Chiropractic For Migraines: Does It Work?

The evidence on the effectiveness of chiropractic for migraines is limited. However, some studies suggest that it may be as effective as some of the other preventive drugs doctors prescribe for the condition.

According to an older 2011 study, chiropractic treatment for preventing migraines may have some benefits. Chiropractic is an alternative, complementary medicine that treats disorders of the bones, muscles, nerves, ligaments, and tendons.

People can see a chiropractor for migraines as they often have related symptoms such as neck pain and stiffness, which chiropractors often treat. According to the American Chiropractic Association (ACA), treatment may include spine manipulation and soft tissue therapies, along with lifestyle advice on diet, exercise, and posture.

The Migraine Research Foundation states that 39 million people in the United States have migraines. It’s most common in people between the ages of 18 and 44.

Read on to learn more about the use of chiropractic for migraines, how it works, and how safe and effective it is during pregnancy.

There is no cure for migraines, and many of the drugs that doctors prescribe for migraines have significant side effects. Because of this, people often choose alternative or complementary therapies like chiropractic.

While migraine headache symptoms vary, more than 75% of people with the condition experience neck pain. Many of them also report muscle tension, neck stiffness, and problems with jaw function.

Doctors usually prescribe nonsteroidal anti-inflammatory drugs, muscle relaxants, and physical therapy to manage these related symptoms. However, these treatments do not fully address the problems underlying the symptoms. A chiropractor’s expertise includes treating these symptoms and often alleviating the underlying problems.

The evidence on the safety and effectiveness of chiropractic treatment for migraine headache is limited but encouraging. An older review from 2011 evaluated clinical studies on the effects of chiropractic spinal manipulation, massage therapy, and physical therapy for migraines.

The results suggest that either of the therapies can be as effective as traditional preventive drugs like propranolol (Inderal) and topiramate (Topamax). However, the review revealed shortcomings in the clinical trials, which led the authors to call for further trials according to strict clinical guidelines.

Despite limited research on chiropractic care for migraines, treatment for the condition accounts for a significant percentage of physicians’ case numbers.

A 2017 survey interviewed 1,869 chiropractors to determine the prevalence of migraine treatment and management. The results showed that 53% had a high number of cases in people with migraines.

To treat migraine headaches, chiropractors perform adjustments or manipulations of the spine to reduce stress and improve the function of the spine. Treatment also includes soft tissue therapies, which may include:

  • Massage that involves kneading joints and muscles
  • Myofascial relaxation massage that targets the membranes that connect and support the muscles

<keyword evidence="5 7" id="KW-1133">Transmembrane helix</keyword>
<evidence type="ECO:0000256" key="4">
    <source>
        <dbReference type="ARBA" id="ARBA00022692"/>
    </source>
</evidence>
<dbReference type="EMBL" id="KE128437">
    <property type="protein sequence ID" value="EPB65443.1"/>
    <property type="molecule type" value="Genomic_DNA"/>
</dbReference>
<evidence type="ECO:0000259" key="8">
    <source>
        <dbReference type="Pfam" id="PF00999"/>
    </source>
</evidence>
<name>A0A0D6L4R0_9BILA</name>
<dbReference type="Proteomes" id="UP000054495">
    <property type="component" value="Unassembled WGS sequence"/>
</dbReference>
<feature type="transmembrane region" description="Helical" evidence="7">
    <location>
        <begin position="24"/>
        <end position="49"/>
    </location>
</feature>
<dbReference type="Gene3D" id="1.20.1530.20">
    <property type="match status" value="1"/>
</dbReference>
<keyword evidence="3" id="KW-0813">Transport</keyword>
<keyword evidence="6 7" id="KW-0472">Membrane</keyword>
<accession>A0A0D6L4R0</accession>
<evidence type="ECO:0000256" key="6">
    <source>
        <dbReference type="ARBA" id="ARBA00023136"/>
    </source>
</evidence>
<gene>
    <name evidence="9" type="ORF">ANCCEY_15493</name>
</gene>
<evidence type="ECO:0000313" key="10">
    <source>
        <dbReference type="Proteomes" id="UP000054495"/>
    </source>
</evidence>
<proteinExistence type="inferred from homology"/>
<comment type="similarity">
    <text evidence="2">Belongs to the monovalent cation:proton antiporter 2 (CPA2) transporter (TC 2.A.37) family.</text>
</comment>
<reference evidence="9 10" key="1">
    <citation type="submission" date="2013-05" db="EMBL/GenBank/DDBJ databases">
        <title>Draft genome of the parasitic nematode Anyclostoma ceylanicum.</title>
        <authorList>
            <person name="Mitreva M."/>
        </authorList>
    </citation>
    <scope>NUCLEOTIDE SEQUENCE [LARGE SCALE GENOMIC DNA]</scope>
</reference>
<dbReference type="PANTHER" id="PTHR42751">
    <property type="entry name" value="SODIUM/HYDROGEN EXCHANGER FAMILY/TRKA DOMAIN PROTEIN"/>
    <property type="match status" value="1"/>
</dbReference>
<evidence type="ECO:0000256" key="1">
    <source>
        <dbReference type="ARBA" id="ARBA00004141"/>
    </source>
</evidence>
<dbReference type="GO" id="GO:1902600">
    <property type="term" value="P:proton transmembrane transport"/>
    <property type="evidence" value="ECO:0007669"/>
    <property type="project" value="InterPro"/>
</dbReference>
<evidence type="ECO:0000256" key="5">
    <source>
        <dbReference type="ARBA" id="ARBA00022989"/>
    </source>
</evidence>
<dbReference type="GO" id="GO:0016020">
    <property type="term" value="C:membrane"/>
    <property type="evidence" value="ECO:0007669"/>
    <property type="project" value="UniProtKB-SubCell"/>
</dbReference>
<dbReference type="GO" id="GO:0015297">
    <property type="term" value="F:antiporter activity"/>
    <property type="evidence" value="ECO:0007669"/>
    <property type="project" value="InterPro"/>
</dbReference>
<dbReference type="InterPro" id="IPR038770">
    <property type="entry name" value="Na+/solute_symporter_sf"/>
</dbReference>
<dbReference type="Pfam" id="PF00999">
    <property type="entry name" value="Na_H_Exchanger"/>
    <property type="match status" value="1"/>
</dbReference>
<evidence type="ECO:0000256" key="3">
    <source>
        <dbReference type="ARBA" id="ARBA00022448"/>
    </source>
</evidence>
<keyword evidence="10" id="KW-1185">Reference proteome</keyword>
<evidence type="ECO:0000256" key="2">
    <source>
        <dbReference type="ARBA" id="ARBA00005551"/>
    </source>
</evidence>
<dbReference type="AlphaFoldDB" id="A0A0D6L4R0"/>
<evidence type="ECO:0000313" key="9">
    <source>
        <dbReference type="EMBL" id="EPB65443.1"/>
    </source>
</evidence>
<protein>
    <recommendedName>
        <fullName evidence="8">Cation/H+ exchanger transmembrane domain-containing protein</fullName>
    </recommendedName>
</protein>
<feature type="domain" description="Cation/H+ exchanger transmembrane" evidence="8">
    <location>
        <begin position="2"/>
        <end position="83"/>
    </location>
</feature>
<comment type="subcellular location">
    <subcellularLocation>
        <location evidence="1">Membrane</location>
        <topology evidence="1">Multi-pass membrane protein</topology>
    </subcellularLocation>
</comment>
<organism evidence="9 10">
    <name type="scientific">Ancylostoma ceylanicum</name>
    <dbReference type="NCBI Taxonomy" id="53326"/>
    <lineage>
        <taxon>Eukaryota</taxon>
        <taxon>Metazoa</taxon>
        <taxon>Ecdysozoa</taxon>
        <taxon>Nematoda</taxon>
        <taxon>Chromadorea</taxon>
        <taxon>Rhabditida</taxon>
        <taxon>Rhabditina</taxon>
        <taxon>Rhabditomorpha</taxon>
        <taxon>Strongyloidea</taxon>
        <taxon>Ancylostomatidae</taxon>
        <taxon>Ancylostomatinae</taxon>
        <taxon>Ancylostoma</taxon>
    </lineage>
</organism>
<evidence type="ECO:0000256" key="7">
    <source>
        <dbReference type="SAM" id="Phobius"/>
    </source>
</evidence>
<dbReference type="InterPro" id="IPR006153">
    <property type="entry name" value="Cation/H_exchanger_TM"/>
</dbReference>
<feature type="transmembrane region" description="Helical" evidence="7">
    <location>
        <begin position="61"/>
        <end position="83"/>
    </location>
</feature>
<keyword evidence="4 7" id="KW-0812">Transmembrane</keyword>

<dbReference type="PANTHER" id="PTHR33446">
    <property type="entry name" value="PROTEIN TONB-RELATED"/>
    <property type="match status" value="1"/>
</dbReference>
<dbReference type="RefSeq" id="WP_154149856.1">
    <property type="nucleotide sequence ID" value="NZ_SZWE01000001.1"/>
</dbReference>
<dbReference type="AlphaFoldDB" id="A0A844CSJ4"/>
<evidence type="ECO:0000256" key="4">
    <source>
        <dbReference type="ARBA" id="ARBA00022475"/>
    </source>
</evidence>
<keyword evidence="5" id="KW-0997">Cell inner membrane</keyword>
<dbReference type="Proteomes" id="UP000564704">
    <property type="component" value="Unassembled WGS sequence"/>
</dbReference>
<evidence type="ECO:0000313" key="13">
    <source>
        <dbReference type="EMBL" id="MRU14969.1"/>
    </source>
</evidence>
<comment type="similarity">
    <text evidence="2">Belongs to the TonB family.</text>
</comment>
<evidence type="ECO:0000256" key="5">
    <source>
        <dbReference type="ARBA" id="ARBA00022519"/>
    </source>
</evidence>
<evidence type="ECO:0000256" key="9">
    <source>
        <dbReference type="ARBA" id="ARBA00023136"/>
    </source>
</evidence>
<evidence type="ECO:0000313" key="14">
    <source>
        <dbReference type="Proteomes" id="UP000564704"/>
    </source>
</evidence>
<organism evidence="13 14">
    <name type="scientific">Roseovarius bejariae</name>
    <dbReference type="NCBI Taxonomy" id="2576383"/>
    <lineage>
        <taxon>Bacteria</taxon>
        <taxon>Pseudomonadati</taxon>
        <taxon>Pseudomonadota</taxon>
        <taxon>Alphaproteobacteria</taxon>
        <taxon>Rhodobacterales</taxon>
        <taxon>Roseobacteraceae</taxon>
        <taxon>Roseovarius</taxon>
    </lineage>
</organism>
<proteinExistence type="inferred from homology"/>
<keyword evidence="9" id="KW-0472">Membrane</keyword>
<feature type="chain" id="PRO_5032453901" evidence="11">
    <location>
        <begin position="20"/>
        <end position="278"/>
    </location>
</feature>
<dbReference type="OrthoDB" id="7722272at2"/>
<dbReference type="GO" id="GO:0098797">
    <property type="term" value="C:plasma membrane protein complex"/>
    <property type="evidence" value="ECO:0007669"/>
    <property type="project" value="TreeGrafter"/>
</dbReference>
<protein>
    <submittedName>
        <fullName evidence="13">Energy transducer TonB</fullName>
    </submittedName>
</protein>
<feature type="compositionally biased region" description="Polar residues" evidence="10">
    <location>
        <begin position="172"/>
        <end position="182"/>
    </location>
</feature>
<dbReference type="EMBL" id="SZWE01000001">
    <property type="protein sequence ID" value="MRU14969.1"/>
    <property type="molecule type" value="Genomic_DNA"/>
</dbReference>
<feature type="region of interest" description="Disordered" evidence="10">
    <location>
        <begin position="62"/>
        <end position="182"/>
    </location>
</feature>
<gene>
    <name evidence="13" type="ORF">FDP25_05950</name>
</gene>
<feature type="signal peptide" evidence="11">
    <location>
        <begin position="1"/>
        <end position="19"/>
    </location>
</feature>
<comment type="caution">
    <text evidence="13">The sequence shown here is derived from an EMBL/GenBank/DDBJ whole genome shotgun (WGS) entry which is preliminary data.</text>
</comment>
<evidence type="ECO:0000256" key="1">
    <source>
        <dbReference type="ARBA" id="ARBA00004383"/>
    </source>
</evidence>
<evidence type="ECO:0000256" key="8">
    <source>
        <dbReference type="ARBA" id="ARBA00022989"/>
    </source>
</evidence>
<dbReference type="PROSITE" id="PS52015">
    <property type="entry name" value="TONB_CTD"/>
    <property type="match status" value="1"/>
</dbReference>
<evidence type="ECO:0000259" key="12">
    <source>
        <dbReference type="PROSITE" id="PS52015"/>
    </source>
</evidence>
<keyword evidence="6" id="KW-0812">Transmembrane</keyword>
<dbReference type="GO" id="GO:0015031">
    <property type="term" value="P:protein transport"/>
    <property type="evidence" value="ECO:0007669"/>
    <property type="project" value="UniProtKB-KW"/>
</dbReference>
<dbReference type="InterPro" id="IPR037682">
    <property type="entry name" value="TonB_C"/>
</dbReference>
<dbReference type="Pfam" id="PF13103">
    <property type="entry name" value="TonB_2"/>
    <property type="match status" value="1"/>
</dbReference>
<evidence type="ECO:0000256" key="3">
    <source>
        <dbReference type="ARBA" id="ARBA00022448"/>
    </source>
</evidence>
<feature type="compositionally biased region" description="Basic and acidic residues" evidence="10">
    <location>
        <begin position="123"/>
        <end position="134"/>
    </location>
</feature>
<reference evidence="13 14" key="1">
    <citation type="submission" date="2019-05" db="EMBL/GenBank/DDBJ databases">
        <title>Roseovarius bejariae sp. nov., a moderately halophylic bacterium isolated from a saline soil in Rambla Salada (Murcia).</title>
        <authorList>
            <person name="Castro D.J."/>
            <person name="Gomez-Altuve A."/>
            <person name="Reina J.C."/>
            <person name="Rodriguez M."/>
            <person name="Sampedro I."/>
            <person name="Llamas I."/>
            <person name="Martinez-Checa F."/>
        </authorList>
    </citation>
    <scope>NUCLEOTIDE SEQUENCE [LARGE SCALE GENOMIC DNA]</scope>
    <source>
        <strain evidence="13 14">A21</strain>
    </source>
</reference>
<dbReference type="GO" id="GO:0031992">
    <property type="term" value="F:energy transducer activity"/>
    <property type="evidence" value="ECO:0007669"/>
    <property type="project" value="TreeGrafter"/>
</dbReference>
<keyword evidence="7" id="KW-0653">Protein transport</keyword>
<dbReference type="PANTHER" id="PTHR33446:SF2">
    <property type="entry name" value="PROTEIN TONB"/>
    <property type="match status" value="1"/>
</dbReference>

• Trigger point therapies that target tight areas within the muscles

According to the ACA, chiropractic care for migraines also offers lifestyle management suggestions, such as:

  • Change of diet and intake of B-complex vitamins
  • Avoid heavy exercise and encourage low-impact walking and aerobics
  • Advice on posture, such as how to sit properly at work

In addition, chiropractic care may include other lifestyle recommendations that can help prevent migraine headaches. Examples include clenching advice, which can put strain on the temporomandibular joint and trigger headaches, and encouraging people to drink plenty of water each day to prevent dehydration, which is another headache trigger.

The goal of a chiropractor in treating migraines is to relieve pain and maximize neuromusculoskeletal system health. Experts aren’t sure how the treatment will help, but think it likely because it is complex. For example, reducing muscle tension can relieve general musculoskeletal pain.

Some experts have concerns that side effects from preventive drugs can affect the health of a pregnant person and the developing fetus.

Therefore, a pregnant person might consider complementary therapy such as chiropractic.

There is little research on the use of chiropractic care for migraines during pregnancy. However, an older case study from 2009 suggests that it can be safe and effective.

The study included a 24-year-old woman who was pregnant and had had chronic migraine headaches for 12 years. Her previous unsuccessful treatments included massage therapy, physical therapy, and some other type of complementary therapy. She also took non-steroidal anti-inflammatory drugs containing codeine, but this brought only minor temporary relief.

After treating the spine with chiropractic and adjunct therapies, her symptoms improved and she became medication-free. More research is needed, but the case study suggests that chiropractic care can be safe and effective in treating migraine headaches during pregnancy.

People often consult a chiropractor to manage migraines because they get relief from the condition but don’t have the side effects they can get from medication.

Studies are limited, but previous research suggests that chiropractic care can help manage migraine headaches.

Even fewer studies have explored the use of chiropractic treatment for migraine headaches during pregnancy, but one case study suggests that it is effective and safe.